Differential Stress Modelling of Turbulent Flows in Model Reciprocatin G Engines

Lea, C J; Watkins, A P
February 1997
Proceedings of the Institution of Mechanical Engineers -- Part D;1997, Vol. 211 Issue 1, p59
Academic Journal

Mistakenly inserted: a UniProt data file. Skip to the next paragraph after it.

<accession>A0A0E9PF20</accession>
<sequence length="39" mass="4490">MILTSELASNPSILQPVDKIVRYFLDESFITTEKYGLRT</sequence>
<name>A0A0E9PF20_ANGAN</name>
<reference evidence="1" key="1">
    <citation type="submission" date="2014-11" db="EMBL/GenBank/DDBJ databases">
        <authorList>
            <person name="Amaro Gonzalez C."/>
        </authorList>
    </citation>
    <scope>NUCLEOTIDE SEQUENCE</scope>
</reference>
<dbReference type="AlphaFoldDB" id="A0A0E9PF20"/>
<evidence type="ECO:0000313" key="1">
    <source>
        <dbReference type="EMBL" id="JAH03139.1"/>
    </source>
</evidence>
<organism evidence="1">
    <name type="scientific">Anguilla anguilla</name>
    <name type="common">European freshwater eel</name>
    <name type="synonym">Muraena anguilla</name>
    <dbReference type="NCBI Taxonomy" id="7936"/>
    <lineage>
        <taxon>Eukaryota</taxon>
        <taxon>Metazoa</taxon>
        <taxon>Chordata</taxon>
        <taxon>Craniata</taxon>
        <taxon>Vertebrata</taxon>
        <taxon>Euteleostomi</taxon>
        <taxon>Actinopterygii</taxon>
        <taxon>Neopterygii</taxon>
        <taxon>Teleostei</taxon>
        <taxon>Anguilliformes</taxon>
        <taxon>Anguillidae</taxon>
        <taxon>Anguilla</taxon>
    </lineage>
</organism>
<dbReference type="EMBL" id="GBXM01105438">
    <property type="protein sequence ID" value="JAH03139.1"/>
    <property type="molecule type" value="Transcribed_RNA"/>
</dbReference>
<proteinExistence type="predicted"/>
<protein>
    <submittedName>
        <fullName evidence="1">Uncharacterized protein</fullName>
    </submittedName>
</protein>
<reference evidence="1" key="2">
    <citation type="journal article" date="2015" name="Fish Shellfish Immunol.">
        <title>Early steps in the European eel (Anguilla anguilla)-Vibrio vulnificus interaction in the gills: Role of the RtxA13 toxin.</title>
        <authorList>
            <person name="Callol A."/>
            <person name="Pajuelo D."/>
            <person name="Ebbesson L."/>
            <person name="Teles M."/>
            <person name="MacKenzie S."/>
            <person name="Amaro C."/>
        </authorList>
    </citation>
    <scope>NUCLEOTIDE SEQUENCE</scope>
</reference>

A study is made here of the application of a differential stress model (DSM) of turbulence to flows in two model reciprocating engines. For the first time this study includes compressive effects. An assessment between DSM and k--ℇ results is made comparing with laser Doppler anemometry experimental data of the mean flow and turbulence intensity levels during intake and compression strokes. A well-established two-dimensional finite-volume computer code is employed. Two discretization schemes are used, namely the HYBRID scheme and the QUICK scheme. The latter is found to be essential if different iation is to be made between the turbulence models. During the intake stroke the DSM results are, in general, similar to the k--ℇ results in comparison to the experimental data, except for the turbulence levels, which the DSM seriously underpredicts. This is in contrast to a parallel set of calculations of steady in-flow, which showed significant gains from using the DSM, particularly at the turbulence field level. The increased number of grid lines employed in those calculations contribute to this apparent difference between steady and unsteady flows, but cycle-to-cycle variations are more likely to be the primary cause, resulting in too high levels of turbulence intensity being measured. However, during the compression stroke the DSM returns vastly superior results to the k--ℇ model at both the mean flow and turbulence intensity levels. This is because the DSM generates an anisotropic shear stress field during the early stages of compression that suppress es the main vortical structure, in line with the experimental data.


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